1763   trade are factors for peace and stability. We live in an increasingly interdependent world where combating
1764   poverty is a major challenge.
1766   While acknowledging the positive results of living in a globalised world, the EPP believes that poverty
1767   elimination can only be achieved through a holistic approach to development. Neither aid nor trade on itself
1768   can fight poverty. We need a broader agenda for development that includes reform of international
1769   framework conditions such as global trade rules and the systems of debt relief. Development demands more
1770   foreign investments, increased international aid (ODA), a strengthening of the private sector and a stronger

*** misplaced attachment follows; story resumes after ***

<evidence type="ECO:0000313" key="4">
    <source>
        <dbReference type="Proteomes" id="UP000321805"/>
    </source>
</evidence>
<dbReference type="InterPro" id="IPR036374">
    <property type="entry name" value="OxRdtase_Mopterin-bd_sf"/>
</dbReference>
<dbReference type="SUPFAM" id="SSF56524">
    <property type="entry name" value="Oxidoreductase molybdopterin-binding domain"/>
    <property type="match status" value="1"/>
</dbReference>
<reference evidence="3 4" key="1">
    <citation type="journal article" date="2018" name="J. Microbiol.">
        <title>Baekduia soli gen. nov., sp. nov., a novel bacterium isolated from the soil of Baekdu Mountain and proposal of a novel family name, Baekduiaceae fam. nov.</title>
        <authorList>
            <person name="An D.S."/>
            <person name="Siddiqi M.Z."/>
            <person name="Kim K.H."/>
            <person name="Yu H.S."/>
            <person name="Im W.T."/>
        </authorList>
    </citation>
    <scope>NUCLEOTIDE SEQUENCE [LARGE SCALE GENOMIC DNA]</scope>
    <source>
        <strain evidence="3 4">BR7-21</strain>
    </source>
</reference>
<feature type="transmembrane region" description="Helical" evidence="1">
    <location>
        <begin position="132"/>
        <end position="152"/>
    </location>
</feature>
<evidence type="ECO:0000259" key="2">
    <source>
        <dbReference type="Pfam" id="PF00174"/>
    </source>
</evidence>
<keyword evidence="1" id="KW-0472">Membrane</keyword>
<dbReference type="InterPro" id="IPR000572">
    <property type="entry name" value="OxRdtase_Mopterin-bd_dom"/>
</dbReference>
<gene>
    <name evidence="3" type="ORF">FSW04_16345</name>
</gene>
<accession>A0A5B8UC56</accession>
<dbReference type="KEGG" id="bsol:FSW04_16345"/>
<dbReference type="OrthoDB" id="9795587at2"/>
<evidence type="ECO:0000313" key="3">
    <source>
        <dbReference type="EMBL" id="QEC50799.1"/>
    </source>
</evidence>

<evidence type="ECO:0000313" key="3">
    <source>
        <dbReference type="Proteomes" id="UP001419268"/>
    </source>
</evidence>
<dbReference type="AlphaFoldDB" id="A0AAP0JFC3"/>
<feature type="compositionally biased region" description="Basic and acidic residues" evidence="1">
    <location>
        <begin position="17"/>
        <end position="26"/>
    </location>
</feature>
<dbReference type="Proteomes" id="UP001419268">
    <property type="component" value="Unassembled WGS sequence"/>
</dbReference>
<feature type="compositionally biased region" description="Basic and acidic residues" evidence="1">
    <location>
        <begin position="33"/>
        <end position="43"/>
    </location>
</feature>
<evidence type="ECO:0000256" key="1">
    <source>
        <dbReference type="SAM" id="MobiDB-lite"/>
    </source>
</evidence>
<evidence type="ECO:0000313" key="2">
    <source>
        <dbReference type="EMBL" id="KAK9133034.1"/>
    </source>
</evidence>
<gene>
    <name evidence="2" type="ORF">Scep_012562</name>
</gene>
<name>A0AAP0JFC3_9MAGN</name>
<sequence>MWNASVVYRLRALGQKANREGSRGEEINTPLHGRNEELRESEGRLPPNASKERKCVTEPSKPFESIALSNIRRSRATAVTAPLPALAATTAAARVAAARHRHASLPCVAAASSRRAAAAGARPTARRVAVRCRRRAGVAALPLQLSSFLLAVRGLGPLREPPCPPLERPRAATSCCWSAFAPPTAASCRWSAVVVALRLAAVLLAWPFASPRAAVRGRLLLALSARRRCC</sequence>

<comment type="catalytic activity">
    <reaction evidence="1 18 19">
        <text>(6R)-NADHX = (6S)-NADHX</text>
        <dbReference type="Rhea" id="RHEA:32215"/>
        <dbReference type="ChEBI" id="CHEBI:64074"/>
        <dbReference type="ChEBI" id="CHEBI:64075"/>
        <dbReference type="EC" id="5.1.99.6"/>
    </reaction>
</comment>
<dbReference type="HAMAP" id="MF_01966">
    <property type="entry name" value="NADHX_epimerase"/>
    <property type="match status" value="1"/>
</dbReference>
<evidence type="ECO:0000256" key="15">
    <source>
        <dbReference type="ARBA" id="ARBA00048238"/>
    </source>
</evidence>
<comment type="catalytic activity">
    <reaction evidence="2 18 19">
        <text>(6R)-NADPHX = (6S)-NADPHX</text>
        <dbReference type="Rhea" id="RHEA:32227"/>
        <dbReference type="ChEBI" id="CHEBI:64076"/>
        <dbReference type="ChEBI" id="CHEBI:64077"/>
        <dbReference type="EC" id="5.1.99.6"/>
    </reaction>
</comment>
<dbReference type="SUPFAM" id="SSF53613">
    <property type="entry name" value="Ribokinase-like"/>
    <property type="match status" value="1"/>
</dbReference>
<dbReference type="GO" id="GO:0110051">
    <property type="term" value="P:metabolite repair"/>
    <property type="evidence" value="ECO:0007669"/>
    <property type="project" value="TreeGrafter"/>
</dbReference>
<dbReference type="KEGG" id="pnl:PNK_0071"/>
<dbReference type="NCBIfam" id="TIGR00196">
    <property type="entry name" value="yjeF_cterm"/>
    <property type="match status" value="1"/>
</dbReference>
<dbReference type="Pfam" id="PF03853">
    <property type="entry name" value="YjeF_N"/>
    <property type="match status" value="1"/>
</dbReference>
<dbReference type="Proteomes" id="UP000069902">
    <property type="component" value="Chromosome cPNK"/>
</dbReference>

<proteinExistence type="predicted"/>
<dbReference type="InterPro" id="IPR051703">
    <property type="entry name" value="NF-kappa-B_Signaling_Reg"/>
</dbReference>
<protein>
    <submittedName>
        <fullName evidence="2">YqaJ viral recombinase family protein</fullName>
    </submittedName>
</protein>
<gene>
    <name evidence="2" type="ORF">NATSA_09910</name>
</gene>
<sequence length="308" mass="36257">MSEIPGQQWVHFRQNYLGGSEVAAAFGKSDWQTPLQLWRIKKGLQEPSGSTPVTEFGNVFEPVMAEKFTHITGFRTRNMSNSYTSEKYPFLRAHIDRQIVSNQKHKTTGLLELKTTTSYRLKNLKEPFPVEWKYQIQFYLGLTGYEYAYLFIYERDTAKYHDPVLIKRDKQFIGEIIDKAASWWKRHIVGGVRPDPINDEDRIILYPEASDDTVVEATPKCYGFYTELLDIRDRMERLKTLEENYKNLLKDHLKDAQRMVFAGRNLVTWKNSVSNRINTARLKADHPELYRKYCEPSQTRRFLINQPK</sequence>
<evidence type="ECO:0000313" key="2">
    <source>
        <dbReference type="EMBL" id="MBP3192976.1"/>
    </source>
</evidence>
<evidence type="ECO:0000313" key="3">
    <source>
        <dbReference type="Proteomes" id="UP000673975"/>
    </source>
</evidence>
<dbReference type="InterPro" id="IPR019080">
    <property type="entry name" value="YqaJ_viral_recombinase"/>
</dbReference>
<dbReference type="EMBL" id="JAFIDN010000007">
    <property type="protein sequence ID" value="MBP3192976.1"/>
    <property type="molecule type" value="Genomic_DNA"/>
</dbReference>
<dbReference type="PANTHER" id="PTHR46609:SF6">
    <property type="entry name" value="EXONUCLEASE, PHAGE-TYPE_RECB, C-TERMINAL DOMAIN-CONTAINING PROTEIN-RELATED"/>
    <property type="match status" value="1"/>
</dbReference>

1771   focus on good governance, based on democratic structures. This is why the EPP favours:
1773   a. Equitable world trade through strengthening the WTO
1775   The WTO provides not only a global structure which makes it possible to promote the fair and reciprocal
1776   opening of markets and reduce commercial distortions, but also a neutral system for resolving trade disputes
1777   based on the principle of law, not on balance of power. The negotiating principles agreed in Doha must be
1778   supported, along with the TRIPS (intellectual property) and GATS (trade in services) agreements. The EPP
1779   will support efforts aimed at integrating the emerging economies and the least-developed countries into the
1780   world economic system by taking into account their specific difficulties and possibilities.